Africa 39; new writing from Africa south of the Sahara Edited by Ellah Watakama Allfrey
Bloomsbury Rs 450/- Pp 360
During the last century, the winds of change loosened the shackles of colonial rule over Africa. Soon enough, as the editor of this eminently readable anthology observes, the thrust towards freedom changed direction and character. A few leaders genuinely believed in adopting foreign ideologies for improving and revitalizing their homelands. For them, writers and intellectuals were allies to usher in positive social change. Other postcolonial African leaders saw such social doctrines as weapons for quashing dissent and pressuring citizens into intellectual submission.
This collection of fresh and established contemporary African voices celebrates the freedom of thought and imagination. These stories explore the myriad facets of African life, daring to probe “the hidden, censored and denied histories of ourselves.”
In Alu, Recaredo Silebo Boturu portrays how western missionaries “who believed themselves to be greater and more intelligent than others… with neither permission nor compassion… plundered the lands of foreign peoples… plucked out their personalities… indoctrinated them so that they abandoned their traditions and their culture.” In a town where people were ashamed to have African names, little Alu’s rare African name stood out perhaps as an act of courage, or as a matter of principle.
Mama’s Future by Nana Ekua Brew-Hammond is a fable about the fate of African nations. Mama is on her deathbed since nearly a century. A cavalcade of experts have since theorized what exactly was killing her. “Some said poverty. Others, corruption. Another strand blamed her penchant for foreign lovers… She bled what money was left, after her lovers had stolen what they hadn’t been able to dupe her out of.”
Centuries of foreign subjugation followed often by autocratic African rulers, has resulted in ongoing internal strife. The upheavals and uncertainties have taken their toll. Clifton Gachagua’s No Kissing the Dolls explores through intriguing images and metaphors the near-death condition of today’s young African artists, poets and intellectuals, and by extension, of Africa itself. “She is dying and her body is in this experiment of reverse engineering and she is tearing into ribbons of primary colours – wait, wait, are these wings?” After cycles of popular uprisings, wars and social upheavals, “their fathers’ favourite musicians had failed them… Their poetry came down to that important question: would the dead lover ever return?”
Some stories explore the common people’s apathy and lack of understanding about their society and country. In the imaginary world of Shadreck Chikoti’s Azotus, the Kingdom, citizens “had taken their freedom for granted for so long that they no longer felt the need to exercise it or the need to explore why freedom should be exercised… Freedom had become commonplace, and therefore meaningless.”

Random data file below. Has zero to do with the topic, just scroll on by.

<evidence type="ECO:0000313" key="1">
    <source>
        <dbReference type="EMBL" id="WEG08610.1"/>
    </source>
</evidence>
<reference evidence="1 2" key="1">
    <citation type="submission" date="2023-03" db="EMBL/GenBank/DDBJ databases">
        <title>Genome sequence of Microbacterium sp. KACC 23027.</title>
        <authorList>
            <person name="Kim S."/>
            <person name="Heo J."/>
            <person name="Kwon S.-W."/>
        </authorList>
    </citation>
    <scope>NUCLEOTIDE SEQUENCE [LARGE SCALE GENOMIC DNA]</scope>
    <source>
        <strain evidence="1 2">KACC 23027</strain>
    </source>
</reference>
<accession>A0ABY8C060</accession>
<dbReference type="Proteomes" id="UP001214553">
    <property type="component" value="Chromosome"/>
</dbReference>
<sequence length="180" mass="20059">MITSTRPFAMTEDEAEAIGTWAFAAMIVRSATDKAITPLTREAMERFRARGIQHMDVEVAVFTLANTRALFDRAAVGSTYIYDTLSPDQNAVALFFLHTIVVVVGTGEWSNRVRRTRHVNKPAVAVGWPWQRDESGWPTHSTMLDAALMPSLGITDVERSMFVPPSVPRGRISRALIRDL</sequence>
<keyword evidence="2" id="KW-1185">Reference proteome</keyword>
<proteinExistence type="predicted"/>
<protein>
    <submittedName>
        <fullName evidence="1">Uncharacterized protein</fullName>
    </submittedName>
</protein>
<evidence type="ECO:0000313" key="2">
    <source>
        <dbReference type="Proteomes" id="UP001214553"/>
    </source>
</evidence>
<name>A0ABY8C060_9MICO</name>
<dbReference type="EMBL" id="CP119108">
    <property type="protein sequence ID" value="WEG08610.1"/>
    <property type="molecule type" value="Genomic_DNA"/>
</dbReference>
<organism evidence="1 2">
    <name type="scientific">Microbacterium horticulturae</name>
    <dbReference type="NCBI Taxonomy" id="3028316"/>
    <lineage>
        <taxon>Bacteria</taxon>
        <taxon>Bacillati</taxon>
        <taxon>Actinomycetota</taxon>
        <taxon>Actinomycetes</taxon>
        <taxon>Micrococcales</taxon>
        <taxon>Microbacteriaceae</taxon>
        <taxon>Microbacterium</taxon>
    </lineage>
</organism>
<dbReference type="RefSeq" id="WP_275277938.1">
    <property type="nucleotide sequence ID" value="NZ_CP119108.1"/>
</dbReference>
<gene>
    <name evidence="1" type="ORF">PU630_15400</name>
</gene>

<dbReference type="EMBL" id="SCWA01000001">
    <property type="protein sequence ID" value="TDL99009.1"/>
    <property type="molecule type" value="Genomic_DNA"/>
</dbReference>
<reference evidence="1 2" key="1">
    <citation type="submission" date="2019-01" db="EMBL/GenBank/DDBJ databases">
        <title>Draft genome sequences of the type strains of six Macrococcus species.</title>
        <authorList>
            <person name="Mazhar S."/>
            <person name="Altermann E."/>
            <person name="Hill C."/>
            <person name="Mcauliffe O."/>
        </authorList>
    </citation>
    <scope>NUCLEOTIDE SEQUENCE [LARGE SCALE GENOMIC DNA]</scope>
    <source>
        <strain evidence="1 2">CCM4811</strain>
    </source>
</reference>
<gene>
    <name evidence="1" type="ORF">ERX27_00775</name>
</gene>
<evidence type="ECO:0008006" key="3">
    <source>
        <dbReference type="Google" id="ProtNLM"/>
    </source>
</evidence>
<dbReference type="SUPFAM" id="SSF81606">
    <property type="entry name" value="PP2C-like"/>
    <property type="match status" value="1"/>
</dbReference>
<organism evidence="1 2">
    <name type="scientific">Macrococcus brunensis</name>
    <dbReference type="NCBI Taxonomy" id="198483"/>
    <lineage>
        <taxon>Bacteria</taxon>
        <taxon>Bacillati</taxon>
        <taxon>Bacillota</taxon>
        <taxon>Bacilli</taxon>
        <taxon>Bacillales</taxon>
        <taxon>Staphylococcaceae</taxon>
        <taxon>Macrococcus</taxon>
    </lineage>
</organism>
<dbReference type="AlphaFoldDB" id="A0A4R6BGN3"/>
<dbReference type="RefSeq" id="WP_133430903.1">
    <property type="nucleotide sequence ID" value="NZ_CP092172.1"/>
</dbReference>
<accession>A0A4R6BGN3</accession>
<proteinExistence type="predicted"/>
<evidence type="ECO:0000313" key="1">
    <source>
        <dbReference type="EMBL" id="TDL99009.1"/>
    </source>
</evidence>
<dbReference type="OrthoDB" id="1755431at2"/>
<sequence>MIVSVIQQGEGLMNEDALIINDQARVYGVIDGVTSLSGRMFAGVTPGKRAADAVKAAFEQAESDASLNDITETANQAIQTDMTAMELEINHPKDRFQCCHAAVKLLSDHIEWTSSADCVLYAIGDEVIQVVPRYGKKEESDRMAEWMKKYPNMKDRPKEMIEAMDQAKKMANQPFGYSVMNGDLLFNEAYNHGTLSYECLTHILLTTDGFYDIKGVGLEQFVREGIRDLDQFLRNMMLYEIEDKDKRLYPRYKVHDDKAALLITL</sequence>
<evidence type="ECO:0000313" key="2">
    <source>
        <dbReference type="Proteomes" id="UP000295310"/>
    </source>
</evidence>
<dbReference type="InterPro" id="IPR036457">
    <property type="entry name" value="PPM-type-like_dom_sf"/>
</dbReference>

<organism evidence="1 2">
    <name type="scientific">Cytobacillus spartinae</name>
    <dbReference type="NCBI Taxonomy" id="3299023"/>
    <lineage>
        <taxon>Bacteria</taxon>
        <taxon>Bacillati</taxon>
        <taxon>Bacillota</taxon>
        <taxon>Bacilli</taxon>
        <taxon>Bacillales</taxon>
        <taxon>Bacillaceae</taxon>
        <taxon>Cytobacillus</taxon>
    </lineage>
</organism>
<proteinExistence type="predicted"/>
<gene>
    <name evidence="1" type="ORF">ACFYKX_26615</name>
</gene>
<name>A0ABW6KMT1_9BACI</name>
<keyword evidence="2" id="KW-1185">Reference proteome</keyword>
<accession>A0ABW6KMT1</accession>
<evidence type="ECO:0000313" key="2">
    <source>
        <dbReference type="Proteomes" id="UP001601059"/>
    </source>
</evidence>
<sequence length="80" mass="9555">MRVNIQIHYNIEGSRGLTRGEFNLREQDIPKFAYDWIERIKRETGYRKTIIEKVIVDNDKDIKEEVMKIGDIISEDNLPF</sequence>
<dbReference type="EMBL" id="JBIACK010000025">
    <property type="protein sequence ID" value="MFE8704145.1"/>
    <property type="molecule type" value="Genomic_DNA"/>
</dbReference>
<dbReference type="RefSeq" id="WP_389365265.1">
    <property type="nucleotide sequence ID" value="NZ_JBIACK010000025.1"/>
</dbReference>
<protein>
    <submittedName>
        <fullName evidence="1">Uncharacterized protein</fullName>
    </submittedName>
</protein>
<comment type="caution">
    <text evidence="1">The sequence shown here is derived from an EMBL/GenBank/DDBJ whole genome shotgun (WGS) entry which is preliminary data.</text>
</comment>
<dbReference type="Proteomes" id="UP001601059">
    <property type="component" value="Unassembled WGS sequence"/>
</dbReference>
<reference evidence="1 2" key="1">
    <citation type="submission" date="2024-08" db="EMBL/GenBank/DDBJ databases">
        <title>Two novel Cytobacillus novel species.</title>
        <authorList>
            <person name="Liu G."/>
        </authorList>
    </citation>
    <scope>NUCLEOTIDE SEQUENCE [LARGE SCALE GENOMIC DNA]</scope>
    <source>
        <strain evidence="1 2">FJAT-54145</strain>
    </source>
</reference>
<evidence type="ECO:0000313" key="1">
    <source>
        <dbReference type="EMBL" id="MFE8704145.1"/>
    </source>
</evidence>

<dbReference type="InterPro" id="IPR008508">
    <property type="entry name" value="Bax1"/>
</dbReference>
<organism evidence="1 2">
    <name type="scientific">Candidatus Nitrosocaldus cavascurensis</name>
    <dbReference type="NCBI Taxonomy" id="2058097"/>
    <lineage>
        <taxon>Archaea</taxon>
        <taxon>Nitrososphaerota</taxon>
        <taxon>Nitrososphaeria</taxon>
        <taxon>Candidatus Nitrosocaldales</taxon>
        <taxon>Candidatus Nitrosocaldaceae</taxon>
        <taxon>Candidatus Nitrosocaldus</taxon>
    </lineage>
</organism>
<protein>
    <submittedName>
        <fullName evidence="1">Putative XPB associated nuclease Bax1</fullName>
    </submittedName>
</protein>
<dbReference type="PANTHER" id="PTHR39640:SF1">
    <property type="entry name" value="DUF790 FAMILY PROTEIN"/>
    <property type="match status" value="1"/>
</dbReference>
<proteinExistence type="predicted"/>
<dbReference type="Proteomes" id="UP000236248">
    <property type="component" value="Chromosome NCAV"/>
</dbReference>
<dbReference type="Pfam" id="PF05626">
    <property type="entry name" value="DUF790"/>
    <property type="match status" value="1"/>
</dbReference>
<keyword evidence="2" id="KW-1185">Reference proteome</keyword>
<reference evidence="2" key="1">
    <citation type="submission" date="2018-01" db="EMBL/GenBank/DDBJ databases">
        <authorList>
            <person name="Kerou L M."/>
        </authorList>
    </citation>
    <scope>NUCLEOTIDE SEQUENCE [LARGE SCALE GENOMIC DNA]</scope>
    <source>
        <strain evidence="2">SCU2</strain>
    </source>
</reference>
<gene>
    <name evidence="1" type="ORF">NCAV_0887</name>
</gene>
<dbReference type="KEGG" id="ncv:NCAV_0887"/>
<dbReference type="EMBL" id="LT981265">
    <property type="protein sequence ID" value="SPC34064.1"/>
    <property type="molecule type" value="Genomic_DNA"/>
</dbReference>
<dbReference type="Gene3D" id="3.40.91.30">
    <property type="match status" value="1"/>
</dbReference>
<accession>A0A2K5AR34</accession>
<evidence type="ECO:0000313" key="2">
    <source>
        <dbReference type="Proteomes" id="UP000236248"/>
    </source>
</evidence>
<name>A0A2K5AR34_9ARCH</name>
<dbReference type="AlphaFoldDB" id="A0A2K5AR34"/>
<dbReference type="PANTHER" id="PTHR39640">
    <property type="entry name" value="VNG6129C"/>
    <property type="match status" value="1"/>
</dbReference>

Linda Musita’s Cinema Demons portrays the fate of young college educated Africans. Derrick is arbitrarily assigned by the Joint Admissions Board to study for a degree in Recreation and Leisure Management, and weighed down by an education loan which he must repay. He becomes the butt of mockery from prospective employers. “What the fuck is that, boy?... What sort of qualifications are these? Such a waste?”… Failing to secure even menial work, Derrick attends a dubious religious meet promising salvation to the faithful. The writer offers a hilarious account of the opium offered to ignorant masses. “Derrick watched the ushers battle the demons all the way to the ‘altar’ and wondered why they were doing it with their eyes open… There were close to fifty evil spirits on the stage. Demons making faces, hugging each other… called on Lucifer to save them. They wrestled the ushers and threw punches at them.” Rejecting such spurious gimmicks, Derrick chooses to take the road and walk ahead.
Africa is a melting pot of diverse cultures. Africans also migrate to distant lands, resulting in unique experiences of isolation or revealing underlying similarities. Shafinaaz Hassim’s The Pink Oysters is about an innocent young Afghan refugee’s initiation into smuggling blood diamonds and weapons. Despite centuries of strife, remote cultures also offer intellectual gems. Edwige-Renee Dro’s The Professor shows how gems of 19th century French literature can continue to move sensitive souls in modern Ivory Coast. In Stanley Onjezani Kenani’s The Old Man and the Pub, the narrator strives to build a business in distant Geneva. He sees the futility of trying to cash in on his unique ethnicity. “Nobody I met on the streets of the city seemed to be aware of Malawi as a country”. Yet he is surprised by a windfall legacy from an unlikely foreign client.
While the individual pieces are well crafted, their numbers and variety can confuse. Fables rub shoulders with realistic stories. Stories with a clear ideological thrust are juxtaposed with ironic, humorous or hauntingly poetic ones. Chika Unigwe’s novel Soham’s Mulatto, is about a mixed race girl born in 19th Century England. The brief excerpt fails to do justice to the complexity of the subject. These stories offer tantalizing glimpses of the complex and sometimes conflicting realities of Africa and her peoples. It’s a must-read for its insights, and its rich bouquet of literary voices.
This review is published in Sunday Herald